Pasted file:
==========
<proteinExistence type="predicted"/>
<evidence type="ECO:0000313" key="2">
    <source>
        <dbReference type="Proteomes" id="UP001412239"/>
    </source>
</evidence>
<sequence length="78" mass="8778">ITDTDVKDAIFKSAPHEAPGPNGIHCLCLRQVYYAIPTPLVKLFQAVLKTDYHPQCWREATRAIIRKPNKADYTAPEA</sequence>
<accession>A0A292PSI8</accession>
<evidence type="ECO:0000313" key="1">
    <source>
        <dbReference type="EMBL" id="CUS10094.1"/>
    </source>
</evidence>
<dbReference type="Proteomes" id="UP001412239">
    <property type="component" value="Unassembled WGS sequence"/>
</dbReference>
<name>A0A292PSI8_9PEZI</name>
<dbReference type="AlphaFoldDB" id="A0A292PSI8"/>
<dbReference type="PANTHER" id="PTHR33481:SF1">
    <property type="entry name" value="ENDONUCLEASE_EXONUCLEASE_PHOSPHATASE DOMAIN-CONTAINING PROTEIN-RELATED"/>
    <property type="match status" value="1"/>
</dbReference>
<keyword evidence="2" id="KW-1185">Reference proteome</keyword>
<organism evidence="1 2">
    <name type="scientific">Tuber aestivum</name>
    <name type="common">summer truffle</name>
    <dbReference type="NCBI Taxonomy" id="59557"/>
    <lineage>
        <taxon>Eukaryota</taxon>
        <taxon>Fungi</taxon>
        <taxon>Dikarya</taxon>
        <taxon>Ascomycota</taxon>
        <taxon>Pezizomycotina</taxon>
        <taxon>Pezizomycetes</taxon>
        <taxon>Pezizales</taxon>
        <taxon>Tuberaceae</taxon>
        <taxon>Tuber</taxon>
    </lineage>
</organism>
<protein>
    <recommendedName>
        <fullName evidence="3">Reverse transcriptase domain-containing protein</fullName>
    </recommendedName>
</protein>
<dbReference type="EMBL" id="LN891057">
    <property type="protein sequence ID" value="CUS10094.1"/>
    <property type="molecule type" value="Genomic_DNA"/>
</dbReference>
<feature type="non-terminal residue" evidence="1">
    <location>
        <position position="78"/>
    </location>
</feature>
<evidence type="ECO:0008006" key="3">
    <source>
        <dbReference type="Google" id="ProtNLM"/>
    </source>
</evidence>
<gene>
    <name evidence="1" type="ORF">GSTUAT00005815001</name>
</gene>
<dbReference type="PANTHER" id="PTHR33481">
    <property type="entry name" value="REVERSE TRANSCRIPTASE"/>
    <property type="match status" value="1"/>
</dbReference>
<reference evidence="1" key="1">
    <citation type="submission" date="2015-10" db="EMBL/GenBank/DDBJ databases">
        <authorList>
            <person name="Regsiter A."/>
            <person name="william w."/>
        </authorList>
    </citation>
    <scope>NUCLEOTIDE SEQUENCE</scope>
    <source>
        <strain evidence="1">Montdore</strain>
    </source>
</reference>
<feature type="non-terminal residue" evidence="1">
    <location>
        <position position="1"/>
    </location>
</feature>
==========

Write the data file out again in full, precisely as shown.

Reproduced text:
<proteinExistence type="predicted"/>
<evidence type="ECO:0000313" key="2">
    <source>
        <dbReference type="Proteomes" id="UP001412239"/>
    </source>
</evidence>
<sequence length="78" mass="8778">ITDTDVKDAIFKSAPHEAPGPNGIHCLCLRQVYYAIPTPLVKLFQAVLKTDYHPQCWREATRAIIRKPNKADYTAPEA</sequence>
<accession>A0A292PSI8</accession>
<evidence type="ECO:0000313" key="1">
    <source>
        <dbReference type="EMBL" id="CUS10094.1"/>
    </source>
</evidence>
<dbReference type="Proteomes" id="UP001412239">
    <property type="component" value="Unassembled WGS sequence"/>
</dbReference>
<name>A0A292PSI8_9PEZI</name>
<dbReference type="AlphaFoldDB" id="A0A292PSI8"/>
<dbReference type="PANTHER" id="PTHR33481:SF1">
    <property type="entry name" value="ENDONUCLEASE_EXONUCLEASE_PHOSPHATASE DOMAIN-CONTAINING PROTEIN-RELATED"/>
    <property type="match status" value="1"/>
</dbReference>
<keyword evidence="2" id="KW-1185">Reference proteome</keyword>
<organism evidence="1 2">
    <name type="scientific">Tuber aestivum</name>
    <name type="common">summer truffle</name>
    <dbReference type="NCBI Taxonomy" id="59557"/>
    <lineage>
        <taxon>Eukaryota</taxon>
        <taxon>Fungi</taxon>
        <taxon>Dikarya</taxon>
        <taxon>Ascomycota</taxon>
        <taxon>Pezizomycotina</taxon>
        <taxon>Pezizomycetes</taxon>
        <taxon>Pezizales</taxon>
        <taxon>Tuberaceae</taxon>
        <taxon>Tuber</taxon>
    </lineage>
</organism>
<protein>
    <recommendedName>
        <fullName evidence="3">Reverse transcriptase domain-containing protein</fullName>
    </recommendedName>
</protein>
<dbReference type="EMBL" id="LN891057">
    <property type="protein sequence ID" value="CUS10094.1"/>
    <property type="molecule type" value="Genomic_DNA"/>
</dbReference>
<feature type="non-terminal residue" evidence="1">
    <location>
        <position position="78"/>
    </location>
</feature>
<evidence type="ECO:0008006" key="3">
    <source>
        <dbReference type="Google" id="ProtNLM"/>
    </source>
</evidence>
<gene>
    <name evidence="1" type="ORF">GSTUAT00005815001</name>
</gene>
<dbReference type="PANTHER" id="PTHR33481">
    <property type="entry name" value="REVERSE TRANSCRIPTASE"/>
    <property type="match status" value="1"/>
</dbReference>
<reference evidence="1" key="1">
    <citation type="submission" date="2015-10" db="EMBL/GenBank/DDBJ databases">
        <authorList>
            <person name="Regsiter A."/>
            <person name="william w."/>
        </authorList>
    </citation>
    <scope>NUCLEOTIDE SEQUENCE</scope>
    <source>
        <strain evidence="1">Montdore</strain>
    </source>
</reference>
<feature type="non-terminal residue" evidence="1">
    <location>
        <position position="1"/>
    </location>
</feature>